Generally, it’s a good idea to always report your car accident to the police. That said, you are legally required to report a collision any time there is damage, injury, and/or death involved. Even if injuries seem minor, or if someone only complains of feeling discomfort, someone should report the accident to the police.
Failure to report a car accident when legally required to do so could mean a steep fine or even being charged with a crime. If the accident involved an injury, failing to report it could result in felony charges punishable by up to five years in prison, if convicted.
Do I Need to Call the Police for a Minor Car Accident?
You should call the police to report a car accident, even if you think it’s minor. A “minor car accident” is subject to interpretation, and it’s ideal to not put yourself in a position to make that interpretation. When the consequences of not reporting a car accident could mean being charged with fleeing the scene of an accident or another crime, it’s a better idea to contact the local police anyway.
If no one needs immediate medical assistance, and damage didn’t disable either vehicle, you should call law enforcement on a non-emergency line. In doing so, you can report the car accident without tying up the emergency dispatch services.
Ideally, a police officer will arrive at the scene to take statements and complete an accident report. If you’re able, you can also go to the nearest police station to report the accident.
What If the Police Fail to Arrive to Take the Accident Report?
If the police determine that your accident is minor, they might not show up. For example, they’re unlikely to show up for a very low-speed fender-bender in a parking lot (as long as no one was hurt).
In this case, you should still report your accident to the Florida Department of Highway Safety and Motor Vehicles (FLHSMV) within 10 days of the incident to avoid a $30 fine. This is a civil matter, though, so there are no criminal consequences to worry about if you miss the deadline.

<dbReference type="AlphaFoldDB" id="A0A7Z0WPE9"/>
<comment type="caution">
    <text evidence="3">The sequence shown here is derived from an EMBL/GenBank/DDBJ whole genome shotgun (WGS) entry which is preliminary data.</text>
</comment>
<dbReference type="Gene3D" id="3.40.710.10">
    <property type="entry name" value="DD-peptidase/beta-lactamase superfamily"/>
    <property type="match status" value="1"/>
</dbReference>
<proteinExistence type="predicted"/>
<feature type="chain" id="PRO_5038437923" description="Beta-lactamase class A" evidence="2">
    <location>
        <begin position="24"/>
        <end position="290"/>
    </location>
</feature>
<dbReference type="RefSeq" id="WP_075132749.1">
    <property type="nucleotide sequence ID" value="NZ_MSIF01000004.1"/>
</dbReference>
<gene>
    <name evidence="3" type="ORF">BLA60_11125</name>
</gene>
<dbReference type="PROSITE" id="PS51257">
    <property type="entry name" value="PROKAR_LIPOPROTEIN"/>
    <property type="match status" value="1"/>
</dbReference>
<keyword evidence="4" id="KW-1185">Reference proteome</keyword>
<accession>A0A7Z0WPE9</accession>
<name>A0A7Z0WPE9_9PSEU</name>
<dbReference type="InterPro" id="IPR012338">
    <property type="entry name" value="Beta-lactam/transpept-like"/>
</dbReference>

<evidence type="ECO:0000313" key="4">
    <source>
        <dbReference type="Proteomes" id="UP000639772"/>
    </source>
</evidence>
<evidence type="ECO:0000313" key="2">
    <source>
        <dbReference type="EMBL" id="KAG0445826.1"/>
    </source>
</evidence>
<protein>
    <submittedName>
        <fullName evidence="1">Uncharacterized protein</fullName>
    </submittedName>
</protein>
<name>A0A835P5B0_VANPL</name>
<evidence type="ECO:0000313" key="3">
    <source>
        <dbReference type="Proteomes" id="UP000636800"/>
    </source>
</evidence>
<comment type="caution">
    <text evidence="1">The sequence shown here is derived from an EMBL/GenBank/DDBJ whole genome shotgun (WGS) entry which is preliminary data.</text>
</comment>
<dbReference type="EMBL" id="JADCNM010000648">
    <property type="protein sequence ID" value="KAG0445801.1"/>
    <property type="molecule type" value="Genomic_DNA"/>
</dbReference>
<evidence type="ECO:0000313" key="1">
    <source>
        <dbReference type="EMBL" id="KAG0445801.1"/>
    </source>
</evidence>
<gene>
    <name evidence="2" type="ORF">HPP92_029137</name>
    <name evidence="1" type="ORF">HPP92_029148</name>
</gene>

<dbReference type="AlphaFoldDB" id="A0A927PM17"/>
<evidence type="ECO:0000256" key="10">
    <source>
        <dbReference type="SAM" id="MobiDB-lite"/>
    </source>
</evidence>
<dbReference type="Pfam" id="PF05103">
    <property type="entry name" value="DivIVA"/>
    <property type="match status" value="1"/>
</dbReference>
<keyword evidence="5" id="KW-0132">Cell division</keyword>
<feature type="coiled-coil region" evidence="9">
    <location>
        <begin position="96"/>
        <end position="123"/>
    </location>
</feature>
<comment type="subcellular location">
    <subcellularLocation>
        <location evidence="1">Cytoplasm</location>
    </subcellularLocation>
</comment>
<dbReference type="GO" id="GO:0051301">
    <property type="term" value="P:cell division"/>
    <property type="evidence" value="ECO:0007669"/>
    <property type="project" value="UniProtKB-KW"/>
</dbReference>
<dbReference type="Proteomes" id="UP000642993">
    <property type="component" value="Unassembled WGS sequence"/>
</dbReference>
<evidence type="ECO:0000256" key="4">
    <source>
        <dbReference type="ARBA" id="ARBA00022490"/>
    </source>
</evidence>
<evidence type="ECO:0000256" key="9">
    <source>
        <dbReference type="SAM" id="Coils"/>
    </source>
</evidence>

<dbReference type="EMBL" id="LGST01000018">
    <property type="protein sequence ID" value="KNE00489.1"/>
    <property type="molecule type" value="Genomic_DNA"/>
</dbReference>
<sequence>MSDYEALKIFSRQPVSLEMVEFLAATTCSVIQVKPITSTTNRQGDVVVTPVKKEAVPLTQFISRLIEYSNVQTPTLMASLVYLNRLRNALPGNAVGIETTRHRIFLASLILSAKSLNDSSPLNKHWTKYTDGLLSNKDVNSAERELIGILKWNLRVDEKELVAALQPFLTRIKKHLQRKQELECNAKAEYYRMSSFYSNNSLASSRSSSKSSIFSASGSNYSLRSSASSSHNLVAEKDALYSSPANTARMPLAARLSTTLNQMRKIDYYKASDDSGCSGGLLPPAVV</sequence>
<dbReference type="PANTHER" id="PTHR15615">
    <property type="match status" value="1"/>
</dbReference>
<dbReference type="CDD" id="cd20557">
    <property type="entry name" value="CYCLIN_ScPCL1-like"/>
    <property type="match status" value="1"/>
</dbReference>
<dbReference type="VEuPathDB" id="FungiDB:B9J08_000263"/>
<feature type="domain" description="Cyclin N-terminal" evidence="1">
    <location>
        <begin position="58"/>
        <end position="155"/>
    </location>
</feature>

Will Reporting a Car Accident Affect My Personal Injury Case?
A police officer’s report of your car accident may not be used as evidence when your personal injury case goes to trial, but it can be helpful in other ways.
For example, you can refer back to the police report to refresh your memory of the events leading up to and occurring immediately following the accident. Memories are often imperfect, and insurance companies will look for changes in your recollection of events to cast doubt on what happened, which can potentially limit your recovery.
Consult with an Attorney to Learn More
Ultimately, it’s generally advisable to report any car accident to the police. Even if you think it’s unnecessary, it can’t hurt to have an official record taken soon after the actual events occurred. In the event that a police officer’s report inaccurately reflects what you told the officer, it’s important to address this matter with the respective law enforcement agency as soon as possible.
If you wish to learn more about what you should do after a car accident when you’re injured, consult with a personal injury attorney. Our team at Paulsen Law Group has the experience and skill necessary to help you fight for the compensation you need to move forward with your life.
Contact us today to get started!